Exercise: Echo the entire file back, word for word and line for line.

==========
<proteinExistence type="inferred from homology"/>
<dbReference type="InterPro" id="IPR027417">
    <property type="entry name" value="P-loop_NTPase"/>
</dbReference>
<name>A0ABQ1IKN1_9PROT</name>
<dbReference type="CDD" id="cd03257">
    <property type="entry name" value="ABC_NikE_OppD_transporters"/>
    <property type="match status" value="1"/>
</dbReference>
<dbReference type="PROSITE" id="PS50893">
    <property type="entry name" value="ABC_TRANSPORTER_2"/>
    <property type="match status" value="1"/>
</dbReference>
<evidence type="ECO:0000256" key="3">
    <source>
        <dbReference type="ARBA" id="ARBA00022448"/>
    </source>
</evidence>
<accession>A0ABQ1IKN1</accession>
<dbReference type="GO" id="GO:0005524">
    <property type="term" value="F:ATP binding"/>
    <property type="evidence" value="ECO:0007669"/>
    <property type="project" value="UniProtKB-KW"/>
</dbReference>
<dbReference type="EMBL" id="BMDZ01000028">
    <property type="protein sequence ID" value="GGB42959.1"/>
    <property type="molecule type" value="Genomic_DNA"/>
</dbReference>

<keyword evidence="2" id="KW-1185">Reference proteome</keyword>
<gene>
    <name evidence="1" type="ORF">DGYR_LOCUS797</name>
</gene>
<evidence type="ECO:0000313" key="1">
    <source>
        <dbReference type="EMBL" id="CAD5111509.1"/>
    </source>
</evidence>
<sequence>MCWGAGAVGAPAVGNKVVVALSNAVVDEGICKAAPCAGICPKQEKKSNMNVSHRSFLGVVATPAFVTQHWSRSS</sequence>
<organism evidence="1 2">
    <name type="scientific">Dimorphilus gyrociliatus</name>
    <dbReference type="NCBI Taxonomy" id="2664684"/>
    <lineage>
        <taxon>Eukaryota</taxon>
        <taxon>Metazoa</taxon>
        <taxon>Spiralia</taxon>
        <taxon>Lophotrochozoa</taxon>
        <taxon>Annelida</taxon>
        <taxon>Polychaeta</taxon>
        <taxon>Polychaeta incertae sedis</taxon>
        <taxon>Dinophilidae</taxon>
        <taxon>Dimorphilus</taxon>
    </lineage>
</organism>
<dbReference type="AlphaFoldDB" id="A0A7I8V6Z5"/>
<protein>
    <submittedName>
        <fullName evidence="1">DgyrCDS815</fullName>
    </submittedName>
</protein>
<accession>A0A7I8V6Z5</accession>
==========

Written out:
<proteinExistence type="inferred from homology"/>
<dbReference type="InterPro" id="IPR027417">
    <property type="entry name" value="P-loop_NTPase"/>
</dbReference>
<name>A0ABQ1IKN1_9PROT</name>
<dbReference type="CDD" id="cd03257">
    <property type="entry name" value="ABC_NikE_OppD_transporters"/>
    <property type="match status" value="1"/>
</dbReference>
<dbReference type="PROSITE" id="PS50893">
    <property type="entry name" value="ABC_TRANSPORTER_2"/>
    <property type="match status" value="1"/>
</dbReference>
<evidence type="ECO:0000256" key="3">
    <source>
        <dbReference type="ARBA" id="ARBA00022448"/>
    </source>
</evidence>
<accession>A0ABQ1IKN1</accession>
<dbReference type="GO" id="GO:0005524">
    <property type="term" value="F:ATP binding"/>
    <property type="evidence" value="ECO:0007669"/>
    <property type="project" value="UniProtKB-KW"/>
</dbReference>
<dbReference type="EMBL" id="BMDZ01000028">
    <property type="protein sequence ID" value="GGB42959.1"/>
    <property type="molecule type" value="Genomic_DNA"/>
</dbReference>

<keyword evidence="2" id="KW-1185">Reference proteome</keyword>
<gene>
    <name evidence="1" type="ORF">DGYR_LOCUS797</name>
</gene>
<evidence type="ECO:0000313" key="1">
    <source>
        <dbReference type="EMBL" id="CAD5111509.1"/>
    </source>
</evidence>
<sequence>MCWGAGAVGAPAVGNKVVVALSNAVVDEGICKAAPCAGICPKQEKKSNMNVSHRSFLGVVATPAFVTQHWSRSS</sequence>
<organism evidence="1 2">
    <name type="scientific">Dimorphilus gyrociliatus</name>
    <dbReference type="NCBI Taxonomy" id="2664684"/>
    <lineage>
        <taxon>Eukaryota</taxon>
        <taxon>Metazoa</taxon>
        <taxon>Spiralia</taxon>
        <taxon>Lophotrochozoa</taxon>
        <taxon>Annelida</taxon>
        <taxon>Polychaeta</taxon>
        <taxon>Polychaeta incertae sedis</taxon>
        <taxon>Dinophilidae</taxon>
        <taxon>Dimorphilus</taxon>
    </lineage>
</organism>
<dbReference type="AlphaFoldDB" id="A0A7I8V6Z5"/>
<protein>
    <submittedName>
        <fullName evidence="1">DgyrCDS815</fullName>
    </submittedName>
</protein>
<accession>A0A7I8V6Z5</accession>